The offense was No. 1 in the Big Ten in scoring, averaging 41 points per game. The team also led in rushing yards (256.9 ypg), but was third in passing (262.5 ypg). Finally, the Buckeyes were first in the league in first down conversions, averaging 24.9 per game.
2021 Defensive Outlook
While the Buckeyes’ defense can take a lot of forms, the most common sets included a three-linebacker, two-safety, and two-cornerback look. What is problematic with that defensive set in 2021 is the fact Ohio State’s three starting linebackers from last season — Baron Browning, Tuf Borland, and Pete Werner — are all gone. The spring depth chart listed seniors Teradja Mitchell and Dallas Gant, along with sophomore Craig Young as the starters. Whether that holds true by Nov. 20 is to be determined as some writers for the Buckeyes think spring showed K’Vaughan Pope getting the edge for the starter role.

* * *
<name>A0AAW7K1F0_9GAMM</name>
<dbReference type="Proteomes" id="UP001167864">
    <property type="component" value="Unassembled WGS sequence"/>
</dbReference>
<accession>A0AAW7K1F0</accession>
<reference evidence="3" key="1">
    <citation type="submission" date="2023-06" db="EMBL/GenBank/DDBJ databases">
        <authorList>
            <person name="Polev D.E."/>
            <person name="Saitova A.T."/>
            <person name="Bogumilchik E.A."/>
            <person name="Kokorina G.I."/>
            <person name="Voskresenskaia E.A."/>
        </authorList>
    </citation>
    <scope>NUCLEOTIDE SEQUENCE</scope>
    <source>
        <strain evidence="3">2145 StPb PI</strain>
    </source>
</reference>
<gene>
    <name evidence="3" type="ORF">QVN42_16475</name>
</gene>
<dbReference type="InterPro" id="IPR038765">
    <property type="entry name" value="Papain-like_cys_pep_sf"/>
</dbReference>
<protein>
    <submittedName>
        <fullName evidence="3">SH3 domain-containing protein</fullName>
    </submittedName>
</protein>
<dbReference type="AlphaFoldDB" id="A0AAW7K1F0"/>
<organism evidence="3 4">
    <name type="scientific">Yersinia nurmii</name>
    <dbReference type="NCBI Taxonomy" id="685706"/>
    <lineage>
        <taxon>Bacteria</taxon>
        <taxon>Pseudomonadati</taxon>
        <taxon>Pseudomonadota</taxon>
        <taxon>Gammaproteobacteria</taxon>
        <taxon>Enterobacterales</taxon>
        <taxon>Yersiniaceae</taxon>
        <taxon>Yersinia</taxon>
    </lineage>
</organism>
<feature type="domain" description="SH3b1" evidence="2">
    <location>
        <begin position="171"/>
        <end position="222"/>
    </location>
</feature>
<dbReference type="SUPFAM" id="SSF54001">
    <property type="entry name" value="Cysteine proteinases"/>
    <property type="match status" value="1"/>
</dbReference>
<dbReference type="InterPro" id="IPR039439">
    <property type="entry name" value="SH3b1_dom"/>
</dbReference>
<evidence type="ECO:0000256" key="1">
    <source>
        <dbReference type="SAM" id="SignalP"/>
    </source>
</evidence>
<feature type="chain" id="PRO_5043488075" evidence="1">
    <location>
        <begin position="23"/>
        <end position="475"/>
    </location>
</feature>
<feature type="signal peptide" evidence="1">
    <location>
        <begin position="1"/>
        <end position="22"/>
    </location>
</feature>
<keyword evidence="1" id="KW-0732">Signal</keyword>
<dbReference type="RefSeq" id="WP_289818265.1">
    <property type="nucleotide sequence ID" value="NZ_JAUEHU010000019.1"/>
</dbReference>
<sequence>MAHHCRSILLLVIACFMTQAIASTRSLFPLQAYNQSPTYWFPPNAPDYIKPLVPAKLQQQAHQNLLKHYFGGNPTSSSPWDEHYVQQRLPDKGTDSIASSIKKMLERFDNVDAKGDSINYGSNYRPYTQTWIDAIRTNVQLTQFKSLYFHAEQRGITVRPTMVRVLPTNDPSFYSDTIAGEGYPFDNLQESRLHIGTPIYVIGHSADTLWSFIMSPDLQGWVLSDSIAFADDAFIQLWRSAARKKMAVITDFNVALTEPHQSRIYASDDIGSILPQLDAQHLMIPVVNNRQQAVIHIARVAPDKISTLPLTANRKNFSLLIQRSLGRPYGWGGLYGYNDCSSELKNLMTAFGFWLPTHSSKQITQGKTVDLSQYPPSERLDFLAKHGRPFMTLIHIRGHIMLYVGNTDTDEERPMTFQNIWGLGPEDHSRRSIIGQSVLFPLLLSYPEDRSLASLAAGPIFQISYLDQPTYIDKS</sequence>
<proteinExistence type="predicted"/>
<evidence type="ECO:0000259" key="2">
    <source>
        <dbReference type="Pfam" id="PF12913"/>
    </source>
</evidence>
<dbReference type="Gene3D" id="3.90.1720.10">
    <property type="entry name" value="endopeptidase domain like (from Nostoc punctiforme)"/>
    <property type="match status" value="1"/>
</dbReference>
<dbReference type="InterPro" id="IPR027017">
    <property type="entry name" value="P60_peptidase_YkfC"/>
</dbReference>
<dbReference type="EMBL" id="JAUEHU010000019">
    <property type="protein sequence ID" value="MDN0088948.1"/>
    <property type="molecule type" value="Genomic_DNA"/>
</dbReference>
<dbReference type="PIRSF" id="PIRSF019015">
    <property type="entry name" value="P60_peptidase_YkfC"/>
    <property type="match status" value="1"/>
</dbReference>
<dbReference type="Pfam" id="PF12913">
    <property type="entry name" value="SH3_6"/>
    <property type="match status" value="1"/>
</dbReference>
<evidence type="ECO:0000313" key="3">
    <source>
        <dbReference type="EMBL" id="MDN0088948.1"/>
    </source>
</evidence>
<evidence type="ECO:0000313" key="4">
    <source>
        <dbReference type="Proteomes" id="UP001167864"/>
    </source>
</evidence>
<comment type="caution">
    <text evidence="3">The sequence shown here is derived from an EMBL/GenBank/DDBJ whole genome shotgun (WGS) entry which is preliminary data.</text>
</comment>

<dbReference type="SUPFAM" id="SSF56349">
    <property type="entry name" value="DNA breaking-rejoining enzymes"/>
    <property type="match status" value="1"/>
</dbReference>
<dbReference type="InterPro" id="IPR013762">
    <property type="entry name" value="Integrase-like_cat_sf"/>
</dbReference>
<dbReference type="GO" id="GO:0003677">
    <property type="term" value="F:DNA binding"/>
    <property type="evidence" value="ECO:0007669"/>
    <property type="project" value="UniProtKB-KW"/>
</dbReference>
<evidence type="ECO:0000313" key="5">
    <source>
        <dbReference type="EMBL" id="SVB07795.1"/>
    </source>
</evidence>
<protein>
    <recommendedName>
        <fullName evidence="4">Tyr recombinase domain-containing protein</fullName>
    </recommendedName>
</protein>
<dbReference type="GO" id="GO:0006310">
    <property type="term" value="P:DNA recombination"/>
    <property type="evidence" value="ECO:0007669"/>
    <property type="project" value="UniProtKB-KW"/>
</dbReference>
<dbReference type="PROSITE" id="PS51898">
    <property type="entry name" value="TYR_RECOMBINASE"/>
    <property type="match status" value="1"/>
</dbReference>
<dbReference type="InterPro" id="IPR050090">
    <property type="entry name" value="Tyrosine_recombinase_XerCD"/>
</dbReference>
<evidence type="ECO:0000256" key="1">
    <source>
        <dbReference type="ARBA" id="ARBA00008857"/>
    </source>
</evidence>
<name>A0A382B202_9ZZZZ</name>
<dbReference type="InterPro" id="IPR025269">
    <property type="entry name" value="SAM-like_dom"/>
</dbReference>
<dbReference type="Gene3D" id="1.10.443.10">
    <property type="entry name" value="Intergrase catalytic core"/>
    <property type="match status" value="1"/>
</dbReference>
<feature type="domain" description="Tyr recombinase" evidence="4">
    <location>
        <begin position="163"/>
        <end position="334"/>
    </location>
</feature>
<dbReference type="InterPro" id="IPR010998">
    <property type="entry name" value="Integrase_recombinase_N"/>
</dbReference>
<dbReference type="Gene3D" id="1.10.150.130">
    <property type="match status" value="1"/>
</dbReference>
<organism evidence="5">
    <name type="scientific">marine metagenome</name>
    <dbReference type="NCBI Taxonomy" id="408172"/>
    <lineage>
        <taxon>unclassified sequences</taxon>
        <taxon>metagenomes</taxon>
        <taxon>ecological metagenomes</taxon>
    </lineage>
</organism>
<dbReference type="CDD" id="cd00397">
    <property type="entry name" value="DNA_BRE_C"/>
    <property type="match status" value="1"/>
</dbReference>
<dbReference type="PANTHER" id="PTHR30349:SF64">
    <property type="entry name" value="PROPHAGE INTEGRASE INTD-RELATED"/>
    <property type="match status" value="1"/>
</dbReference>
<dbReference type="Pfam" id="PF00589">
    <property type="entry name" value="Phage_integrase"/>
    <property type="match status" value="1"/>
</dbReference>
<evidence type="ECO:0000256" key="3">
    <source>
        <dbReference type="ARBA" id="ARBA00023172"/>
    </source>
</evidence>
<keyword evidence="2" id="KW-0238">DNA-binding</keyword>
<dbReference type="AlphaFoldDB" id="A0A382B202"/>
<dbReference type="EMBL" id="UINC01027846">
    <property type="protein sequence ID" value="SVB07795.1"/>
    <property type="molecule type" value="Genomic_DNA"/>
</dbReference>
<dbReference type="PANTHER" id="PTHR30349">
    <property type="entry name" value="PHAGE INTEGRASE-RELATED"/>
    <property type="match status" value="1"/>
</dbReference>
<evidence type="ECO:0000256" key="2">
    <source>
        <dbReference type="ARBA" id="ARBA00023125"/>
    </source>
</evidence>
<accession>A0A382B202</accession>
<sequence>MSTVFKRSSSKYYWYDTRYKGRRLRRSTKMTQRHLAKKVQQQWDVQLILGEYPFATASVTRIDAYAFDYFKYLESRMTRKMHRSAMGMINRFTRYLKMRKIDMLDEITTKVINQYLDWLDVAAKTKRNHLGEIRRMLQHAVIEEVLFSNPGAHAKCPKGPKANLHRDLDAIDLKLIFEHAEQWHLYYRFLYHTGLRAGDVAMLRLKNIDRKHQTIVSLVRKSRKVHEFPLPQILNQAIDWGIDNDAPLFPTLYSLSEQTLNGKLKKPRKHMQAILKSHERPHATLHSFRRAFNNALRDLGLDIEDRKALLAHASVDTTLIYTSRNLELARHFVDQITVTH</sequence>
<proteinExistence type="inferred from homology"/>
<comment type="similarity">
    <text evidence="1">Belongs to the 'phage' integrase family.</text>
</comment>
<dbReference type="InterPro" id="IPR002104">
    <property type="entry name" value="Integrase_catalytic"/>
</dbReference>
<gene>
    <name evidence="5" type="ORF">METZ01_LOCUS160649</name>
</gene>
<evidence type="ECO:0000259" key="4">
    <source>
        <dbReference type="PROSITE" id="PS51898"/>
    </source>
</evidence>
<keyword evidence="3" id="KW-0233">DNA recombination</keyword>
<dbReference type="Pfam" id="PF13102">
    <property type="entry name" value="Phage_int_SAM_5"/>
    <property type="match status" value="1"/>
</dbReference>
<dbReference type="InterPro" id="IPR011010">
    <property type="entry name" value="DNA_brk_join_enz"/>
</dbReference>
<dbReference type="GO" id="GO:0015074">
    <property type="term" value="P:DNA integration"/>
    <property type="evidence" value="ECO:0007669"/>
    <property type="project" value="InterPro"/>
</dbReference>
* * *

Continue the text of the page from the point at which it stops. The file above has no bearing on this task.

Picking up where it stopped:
However, Gant was the best on the stat sheet in 2020 with 17 total tackles, good for 12th on the team. He totaled 10 solo tackles, seven assisted, 0.5 tackles for loss, one pass defended, one forced fumble, and one fumble recovery. Needless to say, there is a lot of production to replace in the linebacker corps for 2021.
The secondary was Ohio State’s Achilles’ heel last season. Sevyn Banks was exposed a lot against Alabama in the title game, but was still ninth on the team in total tackles (23) and led the team in passes defended (six). Banks added 38 yards on a fumble recovery for a touchdown to go with 19 solo tackles, four assisted, and 0.5 for loss. Josh Proctor also looks to have a good season at the strong safety spot after totaling 20 tackles last season, along with one interception, one pass defended, and a fumble recovery.